FORT MYERS, Fla. One factor blamed for toxic algae blooms in the Caloosahatchee River is almost halfway to being cleaned up.
The level of nitrogen in the water is down by 47 percent over the last five years, the Department of Environmental Protection announced Wednesday. The reduction efforts are part of the DEP’s 20-year Basin Management Action Plan.
“The harder projects are going to be implemented from here on out,” said Sara Davis, the department’s environmental manager.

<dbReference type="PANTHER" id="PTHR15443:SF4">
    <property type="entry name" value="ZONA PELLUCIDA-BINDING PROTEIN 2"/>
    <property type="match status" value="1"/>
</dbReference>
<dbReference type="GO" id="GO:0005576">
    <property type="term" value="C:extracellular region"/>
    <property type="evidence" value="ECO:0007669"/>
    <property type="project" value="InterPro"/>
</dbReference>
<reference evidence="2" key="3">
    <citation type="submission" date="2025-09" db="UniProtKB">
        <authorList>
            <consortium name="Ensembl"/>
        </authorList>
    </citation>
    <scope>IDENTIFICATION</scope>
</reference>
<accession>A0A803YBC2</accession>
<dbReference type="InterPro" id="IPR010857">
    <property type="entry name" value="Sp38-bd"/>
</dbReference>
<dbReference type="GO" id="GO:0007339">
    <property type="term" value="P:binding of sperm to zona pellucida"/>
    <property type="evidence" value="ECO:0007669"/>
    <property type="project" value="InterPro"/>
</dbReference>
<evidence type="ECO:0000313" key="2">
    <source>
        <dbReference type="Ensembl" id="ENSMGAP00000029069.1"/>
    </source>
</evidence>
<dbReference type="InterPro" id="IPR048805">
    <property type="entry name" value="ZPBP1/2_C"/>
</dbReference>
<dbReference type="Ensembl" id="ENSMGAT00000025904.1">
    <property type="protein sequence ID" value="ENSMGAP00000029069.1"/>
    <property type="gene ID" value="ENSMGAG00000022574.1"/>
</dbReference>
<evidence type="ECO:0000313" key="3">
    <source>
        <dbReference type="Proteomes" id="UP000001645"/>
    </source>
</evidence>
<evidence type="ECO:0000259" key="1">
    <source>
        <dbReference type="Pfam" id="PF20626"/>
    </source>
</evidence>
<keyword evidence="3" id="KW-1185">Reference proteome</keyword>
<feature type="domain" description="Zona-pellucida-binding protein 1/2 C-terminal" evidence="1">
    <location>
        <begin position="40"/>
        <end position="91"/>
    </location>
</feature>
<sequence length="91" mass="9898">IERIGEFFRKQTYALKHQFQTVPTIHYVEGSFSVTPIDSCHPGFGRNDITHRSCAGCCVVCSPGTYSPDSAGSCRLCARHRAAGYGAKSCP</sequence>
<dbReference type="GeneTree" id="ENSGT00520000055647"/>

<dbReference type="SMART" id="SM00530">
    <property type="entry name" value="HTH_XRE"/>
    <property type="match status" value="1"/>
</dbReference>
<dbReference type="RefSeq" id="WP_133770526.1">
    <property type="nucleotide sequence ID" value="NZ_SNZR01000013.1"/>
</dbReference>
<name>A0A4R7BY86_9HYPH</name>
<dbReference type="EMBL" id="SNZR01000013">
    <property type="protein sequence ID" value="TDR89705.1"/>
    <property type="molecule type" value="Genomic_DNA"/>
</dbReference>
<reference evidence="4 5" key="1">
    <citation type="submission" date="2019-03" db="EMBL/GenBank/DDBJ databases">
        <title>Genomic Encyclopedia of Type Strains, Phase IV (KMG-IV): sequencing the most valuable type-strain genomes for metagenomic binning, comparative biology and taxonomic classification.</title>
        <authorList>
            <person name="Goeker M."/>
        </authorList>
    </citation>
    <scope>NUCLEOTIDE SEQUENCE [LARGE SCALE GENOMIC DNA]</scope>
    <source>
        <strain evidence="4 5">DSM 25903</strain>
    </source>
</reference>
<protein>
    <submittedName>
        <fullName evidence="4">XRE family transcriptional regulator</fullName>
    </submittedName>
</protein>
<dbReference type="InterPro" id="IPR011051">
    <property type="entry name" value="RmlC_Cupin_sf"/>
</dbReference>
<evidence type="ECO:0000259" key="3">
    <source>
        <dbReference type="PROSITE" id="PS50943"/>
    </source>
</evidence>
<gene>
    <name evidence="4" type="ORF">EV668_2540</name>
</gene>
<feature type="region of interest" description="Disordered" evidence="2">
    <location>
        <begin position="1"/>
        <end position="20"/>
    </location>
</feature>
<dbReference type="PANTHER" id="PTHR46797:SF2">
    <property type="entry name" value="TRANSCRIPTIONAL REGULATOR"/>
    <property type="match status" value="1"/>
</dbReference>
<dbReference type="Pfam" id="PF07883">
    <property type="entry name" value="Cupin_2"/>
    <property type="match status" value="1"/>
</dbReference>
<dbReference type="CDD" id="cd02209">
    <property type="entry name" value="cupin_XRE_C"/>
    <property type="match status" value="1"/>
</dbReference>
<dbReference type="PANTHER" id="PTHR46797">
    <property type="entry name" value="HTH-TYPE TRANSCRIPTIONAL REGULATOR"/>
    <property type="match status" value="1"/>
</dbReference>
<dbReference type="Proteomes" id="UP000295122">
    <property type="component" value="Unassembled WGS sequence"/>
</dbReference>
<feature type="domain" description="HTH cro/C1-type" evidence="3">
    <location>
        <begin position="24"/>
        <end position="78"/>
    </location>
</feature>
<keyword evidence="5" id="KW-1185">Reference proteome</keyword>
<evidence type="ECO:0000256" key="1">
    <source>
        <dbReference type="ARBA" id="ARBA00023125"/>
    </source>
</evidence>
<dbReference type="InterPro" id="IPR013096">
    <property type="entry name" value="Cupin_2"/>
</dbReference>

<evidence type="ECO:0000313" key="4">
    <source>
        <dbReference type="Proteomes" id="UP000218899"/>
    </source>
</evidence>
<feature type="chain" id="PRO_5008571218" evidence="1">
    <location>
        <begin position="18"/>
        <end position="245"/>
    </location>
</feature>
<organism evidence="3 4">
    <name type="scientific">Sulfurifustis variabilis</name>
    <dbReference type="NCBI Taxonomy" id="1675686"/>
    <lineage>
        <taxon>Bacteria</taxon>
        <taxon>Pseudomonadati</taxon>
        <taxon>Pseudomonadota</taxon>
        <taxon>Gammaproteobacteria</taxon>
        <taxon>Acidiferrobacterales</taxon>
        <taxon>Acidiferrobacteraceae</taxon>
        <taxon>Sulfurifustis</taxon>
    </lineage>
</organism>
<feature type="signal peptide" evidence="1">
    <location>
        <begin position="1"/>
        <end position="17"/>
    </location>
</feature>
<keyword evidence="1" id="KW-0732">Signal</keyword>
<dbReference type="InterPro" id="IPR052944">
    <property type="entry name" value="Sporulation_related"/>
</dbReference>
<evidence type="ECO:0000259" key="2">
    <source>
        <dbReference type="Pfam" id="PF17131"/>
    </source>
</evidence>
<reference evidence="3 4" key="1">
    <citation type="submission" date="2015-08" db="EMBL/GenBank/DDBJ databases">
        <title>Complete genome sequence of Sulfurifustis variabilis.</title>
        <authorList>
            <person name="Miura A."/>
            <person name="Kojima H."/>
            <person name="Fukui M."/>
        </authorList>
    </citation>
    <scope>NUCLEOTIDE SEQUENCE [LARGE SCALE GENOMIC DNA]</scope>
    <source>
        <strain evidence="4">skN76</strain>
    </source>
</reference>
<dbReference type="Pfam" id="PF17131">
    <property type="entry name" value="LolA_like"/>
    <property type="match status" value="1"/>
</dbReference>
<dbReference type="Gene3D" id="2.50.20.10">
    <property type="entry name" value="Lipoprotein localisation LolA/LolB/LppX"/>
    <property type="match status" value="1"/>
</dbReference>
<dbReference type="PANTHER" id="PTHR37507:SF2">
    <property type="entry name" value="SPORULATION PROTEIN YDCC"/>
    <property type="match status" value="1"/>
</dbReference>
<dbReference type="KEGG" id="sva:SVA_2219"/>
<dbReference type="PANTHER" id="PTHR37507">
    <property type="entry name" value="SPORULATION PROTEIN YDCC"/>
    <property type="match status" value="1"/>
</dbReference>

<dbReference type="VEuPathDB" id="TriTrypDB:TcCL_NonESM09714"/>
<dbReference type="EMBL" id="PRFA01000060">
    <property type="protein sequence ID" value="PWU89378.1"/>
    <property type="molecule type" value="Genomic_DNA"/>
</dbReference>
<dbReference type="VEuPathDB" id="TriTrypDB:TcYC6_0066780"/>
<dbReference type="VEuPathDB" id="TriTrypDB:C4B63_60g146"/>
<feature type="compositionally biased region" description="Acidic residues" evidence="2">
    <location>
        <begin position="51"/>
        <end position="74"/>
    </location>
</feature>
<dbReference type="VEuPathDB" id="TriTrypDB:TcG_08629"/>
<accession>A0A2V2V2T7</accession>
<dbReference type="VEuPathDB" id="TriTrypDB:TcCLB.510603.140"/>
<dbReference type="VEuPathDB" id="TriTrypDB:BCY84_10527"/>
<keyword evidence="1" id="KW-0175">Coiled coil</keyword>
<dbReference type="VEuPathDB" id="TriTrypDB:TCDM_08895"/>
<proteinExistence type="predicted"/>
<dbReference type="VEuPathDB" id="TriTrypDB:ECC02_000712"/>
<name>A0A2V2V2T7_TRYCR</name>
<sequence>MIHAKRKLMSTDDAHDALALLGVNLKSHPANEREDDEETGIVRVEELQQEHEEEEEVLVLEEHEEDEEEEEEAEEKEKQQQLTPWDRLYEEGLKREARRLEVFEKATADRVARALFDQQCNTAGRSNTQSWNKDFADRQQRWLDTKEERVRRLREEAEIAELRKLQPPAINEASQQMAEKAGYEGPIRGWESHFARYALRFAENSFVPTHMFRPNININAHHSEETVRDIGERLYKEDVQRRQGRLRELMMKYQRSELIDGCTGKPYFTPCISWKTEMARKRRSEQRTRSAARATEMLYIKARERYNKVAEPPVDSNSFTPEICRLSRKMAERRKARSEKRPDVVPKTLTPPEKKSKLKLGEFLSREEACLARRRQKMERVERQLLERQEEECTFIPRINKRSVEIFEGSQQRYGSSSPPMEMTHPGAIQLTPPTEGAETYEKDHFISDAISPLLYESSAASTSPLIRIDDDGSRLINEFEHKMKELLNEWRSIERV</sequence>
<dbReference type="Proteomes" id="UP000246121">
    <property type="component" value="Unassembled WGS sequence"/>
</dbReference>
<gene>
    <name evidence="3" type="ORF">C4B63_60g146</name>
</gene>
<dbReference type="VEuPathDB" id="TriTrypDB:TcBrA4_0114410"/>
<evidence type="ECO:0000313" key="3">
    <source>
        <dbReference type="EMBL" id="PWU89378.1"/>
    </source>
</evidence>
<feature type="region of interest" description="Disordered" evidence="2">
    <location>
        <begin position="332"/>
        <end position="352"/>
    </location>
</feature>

With 15 years left on the plan, environmental leaders like John Cassini are worried the cleanup isn’t happening fast enough.
“We’re talking about 20 years in getting this job done. That’s a long period of time to restore this water body and there’s a lot at stake economically, ecologically a lot of things in play here,” said Cassini, director of Calusa Waterkeeper, a nonprofit clean water advocacy group.
The DEP released its findings as part of a public meeting. Another is scheduled for October, a month before the department’s full progress report is due to the state legislature.